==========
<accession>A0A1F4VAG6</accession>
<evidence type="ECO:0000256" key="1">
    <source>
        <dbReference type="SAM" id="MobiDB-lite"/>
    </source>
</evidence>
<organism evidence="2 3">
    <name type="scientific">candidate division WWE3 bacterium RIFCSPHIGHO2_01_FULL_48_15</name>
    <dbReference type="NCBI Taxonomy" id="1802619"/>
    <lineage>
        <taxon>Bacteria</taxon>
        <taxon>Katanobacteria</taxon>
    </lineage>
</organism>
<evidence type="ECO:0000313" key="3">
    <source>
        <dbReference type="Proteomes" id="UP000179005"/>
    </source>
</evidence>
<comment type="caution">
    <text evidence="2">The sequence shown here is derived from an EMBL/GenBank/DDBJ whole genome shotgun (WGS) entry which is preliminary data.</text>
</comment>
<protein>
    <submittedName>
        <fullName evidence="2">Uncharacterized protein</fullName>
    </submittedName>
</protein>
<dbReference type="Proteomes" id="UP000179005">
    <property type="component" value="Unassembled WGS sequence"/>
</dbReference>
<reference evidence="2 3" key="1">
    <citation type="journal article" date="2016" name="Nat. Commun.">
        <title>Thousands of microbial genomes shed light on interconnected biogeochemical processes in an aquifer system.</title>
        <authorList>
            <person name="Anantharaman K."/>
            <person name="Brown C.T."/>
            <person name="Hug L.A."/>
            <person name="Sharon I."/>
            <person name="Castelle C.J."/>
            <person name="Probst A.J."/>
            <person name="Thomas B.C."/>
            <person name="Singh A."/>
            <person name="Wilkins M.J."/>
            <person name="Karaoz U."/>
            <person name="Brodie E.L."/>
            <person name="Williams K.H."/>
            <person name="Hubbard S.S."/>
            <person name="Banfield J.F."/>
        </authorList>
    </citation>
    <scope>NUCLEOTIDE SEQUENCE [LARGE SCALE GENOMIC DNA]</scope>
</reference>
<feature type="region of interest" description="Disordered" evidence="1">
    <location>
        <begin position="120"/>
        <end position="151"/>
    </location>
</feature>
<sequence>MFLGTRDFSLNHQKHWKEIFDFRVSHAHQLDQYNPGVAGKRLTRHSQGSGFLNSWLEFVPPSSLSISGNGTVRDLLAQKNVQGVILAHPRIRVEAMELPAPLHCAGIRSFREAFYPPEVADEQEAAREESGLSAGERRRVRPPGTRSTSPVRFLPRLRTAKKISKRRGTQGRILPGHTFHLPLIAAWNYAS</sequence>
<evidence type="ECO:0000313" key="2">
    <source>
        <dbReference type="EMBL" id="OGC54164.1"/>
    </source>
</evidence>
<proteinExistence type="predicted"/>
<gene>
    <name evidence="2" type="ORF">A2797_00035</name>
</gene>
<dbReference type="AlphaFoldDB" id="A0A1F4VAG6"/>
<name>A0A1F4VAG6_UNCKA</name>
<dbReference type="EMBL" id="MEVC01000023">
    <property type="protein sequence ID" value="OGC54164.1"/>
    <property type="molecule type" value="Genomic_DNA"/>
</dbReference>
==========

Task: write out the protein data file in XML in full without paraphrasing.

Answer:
<accession>A0A1F4VAG6</accession>
<evidence type="ECO:0000256" key="1">
    <source>
        <dbReference type="SAM" id="MobiDB-lite"/>
    </source>
</evidence>
<organism evidence="2 3">
    <name type="scientific">candidate division WWE3 bacterium RIFCSPHIGHO2_01_FULL_48_15</name>
    <dbReference type="NCBI Taxonomy" id="1802619"/>
    <lineage>
        <taxon>Bacteria</taxon>
        <taxon>Katanobacteria</taxon>
    </lineage>
</organism>
<evidence type="ECO:0000313" key="3">
    <source>
        <dbReference type="Proteomes" id="UP000179005"/>
    </source>
</evidence>
<comment type="caution">
    <text evidence="2">The sequence shown here is derived from an EMBL/GenBank/DDBJ whole genome shotgun (WGS) entry which is preliminary data.</text>
</comment>
<protein>
    <submittedName>
        <fullName evidence="2">Uncharacterized protein</fullName>
    </submittedName>
</protein>
<dbReference type="Proteomes" id="UP000179005">
    <property type="component" value="Unassembled WGS sequence"/>
</dbReference>
<reference evidence="2 3" key="1">
    <citation type="journal article" date="2016" name="Nat. Commun.">
        <title>Thousands of microbial genomes shed light on interconnected biogeochemical processes in an aquifer system.</title>
        <authorList>
            <person name="Anantharaman K."/>
            <person name="Brown C.T."/>
            <person name="Hug L.A."/>
            <person name="Sharon I."/>
            <person name="Castelle C.J."/>
            <person name="Probst A.J."/>
            <person name="Thomas B.C."/>
            <person name="Singh A."/>
            <person name="Wilkins M.J."/>
            <person name="Karaoz U."/>
            <person name="Brodie E.L."/>
            <person name="Williams K.H."/>
            <person name="Hubbard S.S."/>
            <person name="Banfield J.F."/>
        </authorList>
    </citation>
    <scope>NUCLEOTIDE SEQUENCE [LARGE SCALE GENOMIC DNA]</scope>
</reference>
<feature type="region of interest" description="Disordered" evidence="1">
    <location>
        <begin position="120"/>
        <end position="151"/>
    </location>
</feature>
<sequence>MFLGTRDFSLNHQKHWKEIFDFRVSHAHQLDQYNPGVAGKRLTRHSQGSGFLNSWLEFVPPSSLSISGNGTVRDLLAQKNVQGVILAHPRIRVEAMELPAPLHCAGIRSFREAFYPPEVADEQEAAREESGLSAGERRRVRPPGTRSTSPVRFLPRLRTAKKISKRRGTQGRILPGHTFHLPLIAAWNYAS</sequence>
<evidence type="ECO:0000313" key="2">
    <source>
        <dbReference type="EMBL" id="OGC54164.1"/>
    </source>
</evidence>
<proteinExistence type="predicted"/>
<gene>
    <name evidence="2" type="ORF">A2797_00035</name>
</gene>
<dbReference type="AlphaFoldDB" id="A0A1F4VAG6"/>
<name>A0A1F4VAG6_UNCKA</name>
<dbReference type="EMBL" id="MEVC01000023">
    <property type="protein sequence ID" value="OGC54164.1"/>
    <property type="molecule type" value="Genomic_DNA"/>
</dbReference>